House Democrats reintroduced a bill Thursday that would reverse the Hyde Amendment, a provision that bans federal funding for most abortions.
The Hyde Amendment also restricts the use of federal Medicaid funds for abortion care. Once seen as untouchable, the provision has increasingly become a target for reproductive rights advocates who hope to expand abortion access after last year’s overturning of Roe v. Wade.
The bill is called the Equal Access to Abortion Coverage in Health Insurance Act.
“The Hyde Amendment disproportionately impacts and restricts low-income people, primarily Black and brown communities, from accessing the full range of reproductive health services that they should be afforded. So it’s discriminatory and racist,” Rep. Barbara Lee, a Democrat from California who was among the representatives who introduced the bill, told USA TODAY.
The bill faces an uphill climb in the Republican-controlled House.
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What is the Hyde Amendment
Since it was passed in 1976, the Hyde Amendment has affected abortion access for people under Medicaid and Medicare programs, federal employees and their dependents, Native American and Indigenous people who use Indian Health Services, military members, and people in federal prisons and detention centers, according to All Above All, a national abortion rights organization.
Thirty-four states and the District of Columbia do not cover abortion within their state Medicaid programs, except for limited exceptions, according to the group.
The bill, introduced by Lee and reps Ayanna Pressley, D-Mass.; Diana DeGette, D-Colo.; and Jan Schakowsky, D-Ill., would ensure that anyone who receives health care or insurance through the federal government is able to also have coverage for abortion services.
Lee said she was a congressional staff member in the 1970s when the Hyde Amendment was first introduced.
“I knew immediately then that this was going to harm primarily low-income, Black and brown women,” she said.
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‘One important piece of the abortion access puzzle’
By denying people insurance coverage for abortions, the Hyde Amendment forces them to pay for care out of their own pockets or carry the pregnancy to term, Morgan Hopkins, president of All Above All, told USA TODAY. These financial barriers disproportionately affect people from marginalized communities who already face obstacles to reproductive care, she said.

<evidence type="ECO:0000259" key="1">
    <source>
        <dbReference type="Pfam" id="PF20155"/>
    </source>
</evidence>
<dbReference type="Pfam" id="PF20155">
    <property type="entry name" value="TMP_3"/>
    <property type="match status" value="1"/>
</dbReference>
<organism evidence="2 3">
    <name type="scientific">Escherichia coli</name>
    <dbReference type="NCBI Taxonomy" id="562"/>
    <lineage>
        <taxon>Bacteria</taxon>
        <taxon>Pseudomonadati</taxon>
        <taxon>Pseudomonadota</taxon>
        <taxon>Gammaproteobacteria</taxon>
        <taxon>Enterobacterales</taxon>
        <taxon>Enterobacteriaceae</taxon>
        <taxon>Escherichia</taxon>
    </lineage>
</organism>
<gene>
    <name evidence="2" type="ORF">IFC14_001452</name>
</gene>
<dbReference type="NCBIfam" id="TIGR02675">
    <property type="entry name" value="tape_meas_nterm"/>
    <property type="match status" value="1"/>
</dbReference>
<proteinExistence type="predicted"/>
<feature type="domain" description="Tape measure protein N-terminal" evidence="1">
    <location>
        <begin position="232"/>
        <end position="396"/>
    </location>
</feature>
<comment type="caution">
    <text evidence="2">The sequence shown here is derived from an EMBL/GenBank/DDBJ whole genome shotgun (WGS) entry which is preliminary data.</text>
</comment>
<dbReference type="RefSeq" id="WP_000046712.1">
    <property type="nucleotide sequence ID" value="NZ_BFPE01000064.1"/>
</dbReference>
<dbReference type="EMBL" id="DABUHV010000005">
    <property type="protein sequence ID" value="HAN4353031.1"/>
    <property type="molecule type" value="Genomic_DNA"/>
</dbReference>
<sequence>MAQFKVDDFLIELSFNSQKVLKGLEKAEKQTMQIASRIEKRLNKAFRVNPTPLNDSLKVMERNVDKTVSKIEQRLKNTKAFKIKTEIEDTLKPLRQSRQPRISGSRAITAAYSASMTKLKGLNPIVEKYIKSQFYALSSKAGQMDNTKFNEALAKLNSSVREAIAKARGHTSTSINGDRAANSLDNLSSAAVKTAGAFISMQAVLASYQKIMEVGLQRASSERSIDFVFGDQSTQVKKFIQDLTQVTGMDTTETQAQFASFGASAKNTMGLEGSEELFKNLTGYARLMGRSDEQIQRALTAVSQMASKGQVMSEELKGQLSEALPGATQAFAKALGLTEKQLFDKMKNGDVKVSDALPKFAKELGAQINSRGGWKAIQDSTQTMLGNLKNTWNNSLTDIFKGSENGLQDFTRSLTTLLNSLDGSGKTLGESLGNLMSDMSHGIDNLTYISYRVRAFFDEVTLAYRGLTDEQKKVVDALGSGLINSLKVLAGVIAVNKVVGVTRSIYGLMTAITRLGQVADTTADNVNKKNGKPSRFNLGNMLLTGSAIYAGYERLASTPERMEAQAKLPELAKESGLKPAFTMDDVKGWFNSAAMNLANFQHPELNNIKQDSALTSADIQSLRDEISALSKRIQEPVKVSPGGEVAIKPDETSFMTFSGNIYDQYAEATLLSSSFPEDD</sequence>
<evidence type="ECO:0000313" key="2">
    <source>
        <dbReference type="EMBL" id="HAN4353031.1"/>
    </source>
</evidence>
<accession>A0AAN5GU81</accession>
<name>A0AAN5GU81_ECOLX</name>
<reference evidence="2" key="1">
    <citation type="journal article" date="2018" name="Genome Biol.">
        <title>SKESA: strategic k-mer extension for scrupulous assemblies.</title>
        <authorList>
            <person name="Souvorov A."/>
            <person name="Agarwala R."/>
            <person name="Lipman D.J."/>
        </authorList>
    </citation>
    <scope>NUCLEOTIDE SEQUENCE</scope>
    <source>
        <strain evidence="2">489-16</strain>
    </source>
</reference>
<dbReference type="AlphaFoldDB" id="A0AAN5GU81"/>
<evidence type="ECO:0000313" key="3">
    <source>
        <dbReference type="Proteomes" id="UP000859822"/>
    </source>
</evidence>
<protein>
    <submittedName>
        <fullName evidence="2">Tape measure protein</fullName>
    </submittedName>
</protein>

“Insurance coverage for abortion is one important piece of the abortion access puzzle,” she said.
For Lee, the fight for abortion access is personal. Lee said she had an abortion as a teenage girl, before the Roe v. Wade Supreme Court decision.
“I know the fear that people have,” she said. “I know personally the trauma and the horrible moments that I experienced.”
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Oriaku Njoku, executive director of the National Network of Abortion Funds, said abortion funds see firsthand how people struggle to access abortion care as a result of the Hyde Amendment. The bill “brings us one step closer toward ensuring that people have accessible abortion care no matter their walk of life,” Njoku said in a statement.
Bill has been reintroduced before
Since its founding in 2013, much of All Above All’s focus has been targeting the Hyde Amendment, building on the work of reproductive justice leaders, especially Black women, who have talked about the harms of the provision for decades, Hopkins said.
The Hyde Amendment was often seen as untouchable, Hopkins said. As a result, the EACH Act, despite being reintroduced for the fifth time, “continues to be groundbreaking as a piece of federal proactive abortion policy.”
Alison Dreith, director of strategic partnerships at the abortion fund Midwest Access Coalition, praised efforts to target the Hyde Amendment in an interview with USA TODAY this month. She said targeting the Hyde Amendment was once unthinkable and rarely considered by legacy abortion access organizations.
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Contact Christine Fernando at [email protected] or follow her on Twitter at @christinetfern.